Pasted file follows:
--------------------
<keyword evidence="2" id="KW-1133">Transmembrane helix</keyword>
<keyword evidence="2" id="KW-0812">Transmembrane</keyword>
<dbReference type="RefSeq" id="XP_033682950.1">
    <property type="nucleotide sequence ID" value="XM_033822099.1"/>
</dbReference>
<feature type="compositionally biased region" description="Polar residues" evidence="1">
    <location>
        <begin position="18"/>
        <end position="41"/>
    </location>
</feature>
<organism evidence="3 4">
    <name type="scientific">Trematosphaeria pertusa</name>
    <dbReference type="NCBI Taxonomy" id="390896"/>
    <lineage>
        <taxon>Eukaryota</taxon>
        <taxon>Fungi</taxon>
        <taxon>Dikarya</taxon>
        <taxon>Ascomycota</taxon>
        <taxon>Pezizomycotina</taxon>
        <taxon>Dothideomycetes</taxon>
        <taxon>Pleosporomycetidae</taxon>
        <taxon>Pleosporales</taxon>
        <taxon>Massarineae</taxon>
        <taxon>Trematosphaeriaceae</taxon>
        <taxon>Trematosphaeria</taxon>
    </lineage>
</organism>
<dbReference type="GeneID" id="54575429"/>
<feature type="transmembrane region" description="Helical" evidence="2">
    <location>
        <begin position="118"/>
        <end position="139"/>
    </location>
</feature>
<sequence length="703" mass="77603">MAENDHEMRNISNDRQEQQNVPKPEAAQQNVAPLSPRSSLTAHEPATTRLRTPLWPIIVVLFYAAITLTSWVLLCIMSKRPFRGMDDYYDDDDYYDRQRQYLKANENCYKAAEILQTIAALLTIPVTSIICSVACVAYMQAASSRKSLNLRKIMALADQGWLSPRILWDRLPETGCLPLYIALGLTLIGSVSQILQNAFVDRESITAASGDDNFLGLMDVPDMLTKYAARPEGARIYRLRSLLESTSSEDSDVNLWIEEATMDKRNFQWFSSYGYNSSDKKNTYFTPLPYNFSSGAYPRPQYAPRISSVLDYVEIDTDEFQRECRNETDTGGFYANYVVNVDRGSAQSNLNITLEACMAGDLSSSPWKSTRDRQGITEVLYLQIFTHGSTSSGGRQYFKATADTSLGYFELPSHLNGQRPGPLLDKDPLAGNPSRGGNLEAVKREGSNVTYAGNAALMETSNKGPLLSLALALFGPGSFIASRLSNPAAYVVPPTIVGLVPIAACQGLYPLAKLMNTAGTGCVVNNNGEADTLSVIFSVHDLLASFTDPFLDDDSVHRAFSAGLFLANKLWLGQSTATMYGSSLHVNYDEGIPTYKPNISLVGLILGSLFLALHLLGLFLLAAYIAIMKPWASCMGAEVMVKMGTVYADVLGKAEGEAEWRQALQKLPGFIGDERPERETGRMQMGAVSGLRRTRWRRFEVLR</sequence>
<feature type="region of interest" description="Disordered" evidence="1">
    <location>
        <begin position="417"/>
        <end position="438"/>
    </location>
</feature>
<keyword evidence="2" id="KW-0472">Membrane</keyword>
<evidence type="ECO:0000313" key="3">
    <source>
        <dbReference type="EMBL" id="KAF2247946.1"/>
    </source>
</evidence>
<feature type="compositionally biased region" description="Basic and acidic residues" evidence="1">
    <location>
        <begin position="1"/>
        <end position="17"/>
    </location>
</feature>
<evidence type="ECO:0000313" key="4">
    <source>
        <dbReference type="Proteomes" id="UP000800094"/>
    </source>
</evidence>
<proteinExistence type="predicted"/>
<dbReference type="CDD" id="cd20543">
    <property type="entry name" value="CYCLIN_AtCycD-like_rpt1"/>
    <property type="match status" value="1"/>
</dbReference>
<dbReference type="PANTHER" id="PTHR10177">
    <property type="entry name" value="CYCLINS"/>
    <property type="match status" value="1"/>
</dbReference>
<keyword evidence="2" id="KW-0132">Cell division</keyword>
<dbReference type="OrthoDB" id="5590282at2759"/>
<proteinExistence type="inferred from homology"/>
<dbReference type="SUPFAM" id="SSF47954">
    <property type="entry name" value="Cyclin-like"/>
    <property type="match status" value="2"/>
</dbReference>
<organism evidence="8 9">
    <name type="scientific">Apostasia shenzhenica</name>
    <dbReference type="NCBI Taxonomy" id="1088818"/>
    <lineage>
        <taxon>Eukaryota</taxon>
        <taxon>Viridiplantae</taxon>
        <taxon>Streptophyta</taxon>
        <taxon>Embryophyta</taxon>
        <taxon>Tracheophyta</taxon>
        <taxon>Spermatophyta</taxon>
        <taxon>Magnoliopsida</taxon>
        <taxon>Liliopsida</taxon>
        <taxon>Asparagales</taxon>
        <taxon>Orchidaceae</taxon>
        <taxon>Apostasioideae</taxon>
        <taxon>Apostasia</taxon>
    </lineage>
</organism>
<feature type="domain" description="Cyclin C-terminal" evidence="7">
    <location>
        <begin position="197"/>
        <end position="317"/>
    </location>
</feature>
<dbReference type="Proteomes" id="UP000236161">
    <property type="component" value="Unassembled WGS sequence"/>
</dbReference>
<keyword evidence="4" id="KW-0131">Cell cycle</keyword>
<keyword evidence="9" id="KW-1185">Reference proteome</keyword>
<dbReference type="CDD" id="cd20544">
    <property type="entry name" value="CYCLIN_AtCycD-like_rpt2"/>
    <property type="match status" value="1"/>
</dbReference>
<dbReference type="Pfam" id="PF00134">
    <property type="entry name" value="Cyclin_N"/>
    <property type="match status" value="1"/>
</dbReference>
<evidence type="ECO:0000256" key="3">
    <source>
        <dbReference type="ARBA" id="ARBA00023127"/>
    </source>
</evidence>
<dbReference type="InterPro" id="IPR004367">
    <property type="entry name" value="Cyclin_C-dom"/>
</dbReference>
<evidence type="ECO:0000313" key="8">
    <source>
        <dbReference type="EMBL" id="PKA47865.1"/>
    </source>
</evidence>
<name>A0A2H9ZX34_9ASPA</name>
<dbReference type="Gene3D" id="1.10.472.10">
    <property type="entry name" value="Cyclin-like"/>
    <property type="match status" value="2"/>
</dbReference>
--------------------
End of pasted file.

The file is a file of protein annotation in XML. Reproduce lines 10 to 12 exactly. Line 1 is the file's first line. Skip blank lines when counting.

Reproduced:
    </location>
</feature>
<organism evidence="3 4">